We have one or two little lawsuits. There‘s one in California, a little lawsuit.
(END VIDEO CLIP)
UYGUR: Just a little lawsuit. He seems to be involved in a lot of little lawsuits, but what was this? Was this a real university, did it have classes, professors, or —
ISIKOFF: It‘s not a real university in the sense you and I would understand it. It was basically a series of seminars.
The first thing they ask you to do, according to some of the students who went through it, is up the limit on your credit card to $35,000 so you can then afford the gold seminar in which you really learn the secrets of Donald Trump‘s‘ success and learn how to become a millionaire.
State regulators all over the country have gotten complaints about this. There is a class action lawsuit being filed by former students in California. And as we reported in the piece last night, the Texas Attorney General‘s Office had opened up an investigation into possible deceptive trade practices against Trump University, and only dropped it after Trump University told the state Attorney General‘s Office they would stop doing business in Texas. In effect, they dropped out of Texas entirely.
UYGUR: All right. Michael, stay with us, actually.
I want to bring in MSNBC political analyst Richard Wolffe to talk about this, too.
Richard, great having you here.
RICHARD WOLFFE, MSNBC POLITICAL ANALYST: Thanks, Cenk.
UYGUR: All right. Two of the guys that I have talked to the longest probably in my career.
All right. So, Richard, talk to us about the political implications here. I mean, the main selling point of Trump seems to be, I‘m a great businessman. If there‘s some problems with that, is there big problems in his credibility as a politician?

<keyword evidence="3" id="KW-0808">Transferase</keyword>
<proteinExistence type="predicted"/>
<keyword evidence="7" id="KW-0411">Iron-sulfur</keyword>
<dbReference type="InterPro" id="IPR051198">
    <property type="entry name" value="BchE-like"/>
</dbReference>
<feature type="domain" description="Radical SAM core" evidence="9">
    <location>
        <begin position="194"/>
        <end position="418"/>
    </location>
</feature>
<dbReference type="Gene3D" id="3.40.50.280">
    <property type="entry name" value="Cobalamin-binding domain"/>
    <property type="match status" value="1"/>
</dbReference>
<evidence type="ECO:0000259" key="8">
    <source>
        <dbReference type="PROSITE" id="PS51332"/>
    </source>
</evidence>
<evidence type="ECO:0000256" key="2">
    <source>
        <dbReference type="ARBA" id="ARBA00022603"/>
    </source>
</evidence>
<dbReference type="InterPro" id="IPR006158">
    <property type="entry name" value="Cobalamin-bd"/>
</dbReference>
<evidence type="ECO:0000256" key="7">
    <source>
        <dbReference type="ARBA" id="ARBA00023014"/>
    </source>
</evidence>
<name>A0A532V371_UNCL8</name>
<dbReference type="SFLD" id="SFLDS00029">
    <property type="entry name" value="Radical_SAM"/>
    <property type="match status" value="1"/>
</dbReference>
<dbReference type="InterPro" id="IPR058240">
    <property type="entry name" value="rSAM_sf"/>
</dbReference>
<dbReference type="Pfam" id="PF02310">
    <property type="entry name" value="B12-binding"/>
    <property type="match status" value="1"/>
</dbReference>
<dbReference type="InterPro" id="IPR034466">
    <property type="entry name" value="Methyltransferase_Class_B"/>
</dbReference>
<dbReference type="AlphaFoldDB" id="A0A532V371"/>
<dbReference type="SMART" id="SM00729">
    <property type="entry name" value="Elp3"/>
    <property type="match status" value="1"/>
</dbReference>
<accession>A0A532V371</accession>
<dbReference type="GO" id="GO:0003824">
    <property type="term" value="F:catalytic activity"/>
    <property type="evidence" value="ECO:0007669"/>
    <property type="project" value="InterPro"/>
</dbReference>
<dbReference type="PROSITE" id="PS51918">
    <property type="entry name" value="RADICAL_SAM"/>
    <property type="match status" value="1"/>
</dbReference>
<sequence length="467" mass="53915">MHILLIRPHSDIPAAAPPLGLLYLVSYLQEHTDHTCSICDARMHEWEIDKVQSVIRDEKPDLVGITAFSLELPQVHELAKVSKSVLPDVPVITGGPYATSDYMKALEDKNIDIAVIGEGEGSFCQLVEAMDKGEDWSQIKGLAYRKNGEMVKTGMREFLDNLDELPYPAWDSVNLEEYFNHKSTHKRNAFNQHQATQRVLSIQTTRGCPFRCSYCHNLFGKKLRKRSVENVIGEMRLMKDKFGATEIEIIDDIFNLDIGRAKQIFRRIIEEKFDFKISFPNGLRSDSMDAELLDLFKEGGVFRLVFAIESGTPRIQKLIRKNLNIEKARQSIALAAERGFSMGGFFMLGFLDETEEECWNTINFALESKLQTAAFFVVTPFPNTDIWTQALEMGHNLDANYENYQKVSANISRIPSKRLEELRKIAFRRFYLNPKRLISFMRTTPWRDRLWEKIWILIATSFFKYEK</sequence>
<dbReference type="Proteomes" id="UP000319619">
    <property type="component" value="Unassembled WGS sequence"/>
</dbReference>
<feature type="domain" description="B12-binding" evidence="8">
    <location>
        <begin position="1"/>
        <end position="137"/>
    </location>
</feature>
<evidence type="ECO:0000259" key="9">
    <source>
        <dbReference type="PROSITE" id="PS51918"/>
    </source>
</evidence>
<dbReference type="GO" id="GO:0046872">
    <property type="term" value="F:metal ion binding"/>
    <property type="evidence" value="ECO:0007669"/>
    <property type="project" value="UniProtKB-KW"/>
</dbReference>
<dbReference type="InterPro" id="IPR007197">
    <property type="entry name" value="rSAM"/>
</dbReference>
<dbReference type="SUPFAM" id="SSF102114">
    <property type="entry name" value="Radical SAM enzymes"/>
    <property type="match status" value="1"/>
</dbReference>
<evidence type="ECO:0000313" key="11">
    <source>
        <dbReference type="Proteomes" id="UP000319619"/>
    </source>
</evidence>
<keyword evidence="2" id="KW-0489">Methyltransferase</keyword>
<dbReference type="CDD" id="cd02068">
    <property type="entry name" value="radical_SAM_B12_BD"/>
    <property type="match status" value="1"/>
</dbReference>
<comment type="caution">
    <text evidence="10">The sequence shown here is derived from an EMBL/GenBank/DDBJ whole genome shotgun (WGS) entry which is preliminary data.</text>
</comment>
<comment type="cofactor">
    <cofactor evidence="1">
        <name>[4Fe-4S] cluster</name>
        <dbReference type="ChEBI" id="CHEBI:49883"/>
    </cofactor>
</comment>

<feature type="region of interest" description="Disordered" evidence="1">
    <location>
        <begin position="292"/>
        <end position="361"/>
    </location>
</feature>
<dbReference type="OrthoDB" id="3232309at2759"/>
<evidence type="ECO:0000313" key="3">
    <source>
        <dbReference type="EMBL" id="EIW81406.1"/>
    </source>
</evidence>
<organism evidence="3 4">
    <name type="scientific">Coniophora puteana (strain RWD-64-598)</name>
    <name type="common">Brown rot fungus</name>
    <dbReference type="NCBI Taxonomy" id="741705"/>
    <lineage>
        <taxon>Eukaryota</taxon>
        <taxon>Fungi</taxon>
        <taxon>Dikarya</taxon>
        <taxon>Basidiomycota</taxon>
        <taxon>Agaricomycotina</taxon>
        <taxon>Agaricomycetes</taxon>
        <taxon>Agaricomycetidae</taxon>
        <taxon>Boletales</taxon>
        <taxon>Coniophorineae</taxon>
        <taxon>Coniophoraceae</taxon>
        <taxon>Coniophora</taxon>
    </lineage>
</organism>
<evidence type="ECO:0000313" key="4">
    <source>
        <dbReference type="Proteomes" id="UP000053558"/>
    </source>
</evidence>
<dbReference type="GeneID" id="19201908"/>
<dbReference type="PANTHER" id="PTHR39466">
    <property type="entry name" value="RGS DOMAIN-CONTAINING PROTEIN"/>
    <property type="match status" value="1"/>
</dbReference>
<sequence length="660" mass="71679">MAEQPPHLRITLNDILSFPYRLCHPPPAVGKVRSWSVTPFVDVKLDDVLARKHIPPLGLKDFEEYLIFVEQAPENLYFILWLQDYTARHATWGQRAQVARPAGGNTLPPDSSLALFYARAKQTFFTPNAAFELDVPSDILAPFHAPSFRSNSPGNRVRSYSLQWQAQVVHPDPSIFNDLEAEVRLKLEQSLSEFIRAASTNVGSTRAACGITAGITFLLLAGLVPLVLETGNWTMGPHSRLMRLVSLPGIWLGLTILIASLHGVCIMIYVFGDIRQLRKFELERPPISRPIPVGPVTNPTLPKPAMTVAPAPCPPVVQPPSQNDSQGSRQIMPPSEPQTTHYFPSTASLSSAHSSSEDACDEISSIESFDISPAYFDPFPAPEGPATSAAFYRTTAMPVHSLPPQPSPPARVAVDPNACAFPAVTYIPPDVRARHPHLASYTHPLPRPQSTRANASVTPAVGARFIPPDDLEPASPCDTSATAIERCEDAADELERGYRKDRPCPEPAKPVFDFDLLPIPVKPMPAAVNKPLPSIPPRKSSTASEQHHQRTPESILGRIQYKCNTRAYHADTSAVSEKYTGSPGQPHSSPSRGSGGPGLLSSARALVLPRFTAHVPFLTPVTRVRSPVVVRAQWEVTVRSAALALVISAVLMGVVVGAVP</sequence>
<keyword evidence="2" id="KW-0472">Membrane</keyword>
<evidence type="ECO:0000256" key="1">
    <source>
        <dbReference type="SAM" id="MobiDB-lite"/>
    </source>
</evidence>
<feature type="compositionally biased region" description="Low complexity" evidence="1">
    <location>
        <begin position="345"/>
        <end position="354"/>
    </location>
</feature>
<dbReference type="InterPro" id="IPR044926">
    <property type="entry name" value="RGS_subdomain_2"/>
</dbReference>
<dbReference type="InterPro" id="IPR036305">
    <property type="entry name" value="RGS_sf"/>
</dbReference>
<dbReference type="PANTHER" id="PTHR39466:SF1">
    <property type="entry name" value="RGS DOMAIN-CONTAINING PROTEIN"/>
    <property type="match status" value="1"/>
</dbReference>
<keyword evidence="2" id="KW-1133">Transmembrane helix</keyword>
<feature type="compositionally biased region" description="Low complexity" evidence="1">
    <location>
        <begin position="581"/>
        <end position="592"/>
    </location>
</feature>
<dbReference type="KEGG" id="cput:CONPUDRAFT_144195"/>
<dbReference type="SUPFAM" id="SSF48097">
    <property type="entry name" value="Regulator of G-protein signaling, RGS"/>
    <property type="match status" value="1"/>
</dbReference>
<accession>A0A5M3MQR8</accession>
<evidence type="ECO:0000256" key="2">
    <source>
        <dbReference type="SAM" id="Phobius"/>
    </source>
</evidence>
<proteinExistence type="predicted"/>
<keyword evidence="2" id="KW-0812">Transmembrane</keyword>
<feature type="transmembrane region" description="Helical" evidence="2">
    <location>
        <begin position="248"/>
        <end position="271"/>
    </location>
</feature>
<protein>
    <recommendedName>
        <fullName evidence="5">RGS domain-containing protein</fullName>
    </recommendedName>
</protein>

WOLFFE: Well, to any reasonable person, if you piece together Mike‘s interview with Savannah‘s interview the other day, you have someone who isn‘t prepared on policy and doesn‘t have much of a business record. But that‘s actually not what his main platform is here.
His main platform is to be outrageous and to speak to that part of the Republican Party that wants something more and more extreme. In short, they want more change and not less change.
And so the more outrageous he is, the more he gets attacked by respectable media organizations and great reporters like Mike Isikoff, the better it is for him, because this isn‘t about credibility. It‘s who can say the most impressive things that speak to this sense of hurt and rage that they have.
And Republicans have to ask themselves, do they want to be as the Democrats were in 2004? Do they want to date someone like Dean and marry someone like Kerry, or do they want to stick with someone like Dean? If they stick with someone like Dean, they‘re going to have Donald Trump being a front-runner not just a year out from the nomination, but maybe a few months out from the nomination.
UYGUR: But, you know, I know that the Republican voters sometimes aren‘t really deeply attached to facts. But here, the facts seem to be something that they would be bothered by.
For example, when you go to Trump‘s record, yesterday we did a whole segment on how incredibly liberal positions he had back in 1999 — nationalized health care, an enormous tax on the wealthy, et cetera. Now, on the bailouts, apparently he thought that TARP was worth a shot, that Henry Paulson should get an A, and that Ben Bernanke should get a B plus. And he thought the auto bailouts were swell. The government should stand behind them 100 percent, he said.
Now, Richard, the Tea Party can‘t be happy about that.
WOLFFE: Well, they are not. And of course we found in the last few weeks that Trump is willing to say anything, because, actually, the original position he had was the reasonable one.
It was President Bush‘s position. Paulson was obviously Bush‘s treasury secretary. And the policy worked.